A young woman’s courageous spirit lives on at the Anne Frank House in Amsterdam

Anne Frank (Credit: Wikipedia)
Photos of Anne Frank on display just beyond the entrance (Credit: Anne Frank House)
Photos of Anne Frank on display just beyond the entrance (Credit: Anne Frank House)

When you approach the Anne Frank House in Amsterdam, a line with visitors of all ages and nationalities snakes around the block. The adjacent gift shop sells copies of Anne’s diary.

The Diary of a Young Girl, first published by Otto Frank in 1947 (several years after his daughter’s death), has sold more than 30 million copies and has been translated into 67 languages.

Lines form near the entry to the Anne Frank House
A line forms near the entry to the Anne Frank House

Who would have ever dreamed—that before the age of the Internet—the writings of a young woman, who died before reaching her 15th birthday, would “go viral” and have such a profound impact on so many people across the globe? Anne’s message of hope for social justice, and an end to bigotry and anti-Semitism still resounds.

This is the museum’s 55th year in operation. It first opened in 1960, was closed for a major renovation between 1970 and 1986, and was renewed and restored between 1999 and 2010. National Geographic named The Anne Frank House as one the ten best historic homes in the world.

The museum is comprised of the Secret Annex (the hiding place atop a warehouse), a large contemporary exhibition space, a café and a gift shop.

Entering the Secret Annex

Single file, we followed a prescribed one-way route up a steep, narrow set of stairs to the upper floors above the warehouse where Anne, her family (mother, father and older sister) and four other Jews lived for more than two years during World War II when Holland was occupied by the Nazis. Their shelter was behind a movable bookcase that concealed its door.

In her red-checkered diary, a gift from her parents for her 13th birthday, Anne faithfully recorded the adversities her family faced as they waited for the Allies to end and redress the unthinkable travesties going on across Europe under the Nazis. With the unbridled optimism of youth, Anne had every hope that would happen.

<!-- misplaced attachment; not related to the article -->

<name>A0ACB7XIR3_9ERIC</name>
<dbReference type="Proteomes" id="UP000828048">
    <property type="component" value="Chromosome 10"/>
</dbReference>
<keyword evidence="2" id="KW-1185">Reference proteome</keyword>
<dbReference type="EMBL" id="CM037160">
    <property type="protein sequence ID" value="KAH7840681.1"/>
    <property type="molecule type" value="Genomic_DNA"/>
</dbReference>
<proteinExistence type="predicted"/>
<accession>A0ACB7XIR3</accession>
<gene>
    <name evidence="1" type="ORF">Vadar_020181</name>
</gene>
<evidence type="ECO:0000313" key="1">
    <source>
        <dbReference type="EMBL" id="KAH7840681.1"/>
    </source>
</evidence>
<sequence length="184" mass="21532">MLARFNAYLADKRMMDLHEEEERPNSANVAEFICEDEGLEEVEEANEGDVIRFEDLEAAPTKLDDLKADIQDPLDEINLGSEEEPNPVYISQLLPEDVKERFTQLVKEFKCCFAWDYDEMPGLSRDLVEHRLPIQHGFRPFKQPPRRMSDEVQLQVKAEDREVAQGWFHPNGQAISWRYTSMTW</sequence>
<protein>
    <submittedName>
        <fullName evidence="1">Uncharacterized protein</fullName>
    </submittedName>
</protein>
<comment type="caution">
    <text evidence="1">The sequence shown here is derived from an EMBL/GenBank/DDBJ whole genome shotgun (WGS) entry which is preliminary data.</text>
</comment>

The house feels like a mausoleum, evoking the feeling that you are walking in a hallowed space. The windows are covered with opaque glassine paper and the absence of any light from outside is striking. You think about the inhabitants who remained closeted here 24 hours a day, without being able to go outdoors, compelled to remain silent while workers were in the warehouse.

Museum curators have done a wonderful job of displaying objects, photographs, films and quotations from the diary that document the lives of the inhabitants and the events that forced them into hiding. Scale-models of furniture (made in 1961) show the furnishings that were once here but the rooms remain empty in memory of the millions of lives lost.

Anne Frank (Credit: Wikipedia)
Anne Frank (Credit: Wikipedia)

Soon after our visit, I reread The Diary of a Young Girl, which ends as abruptly as did her life.

The diary recounts the angst of a young woman’s coming of age (beautifully written and as relevant as ever today) and faithfully records history as it was heard by the inhabitants of the Annex over the radio and from their Dutch protectors. It also details the difficulties, both practical and emotional, of unrelated people living in close quarters in extraordinarily difficult circumstances. They constantly feared being discovered and were dependent on benevolent helpers, as they learned of friends and associates on the outside being sent to gas chambers.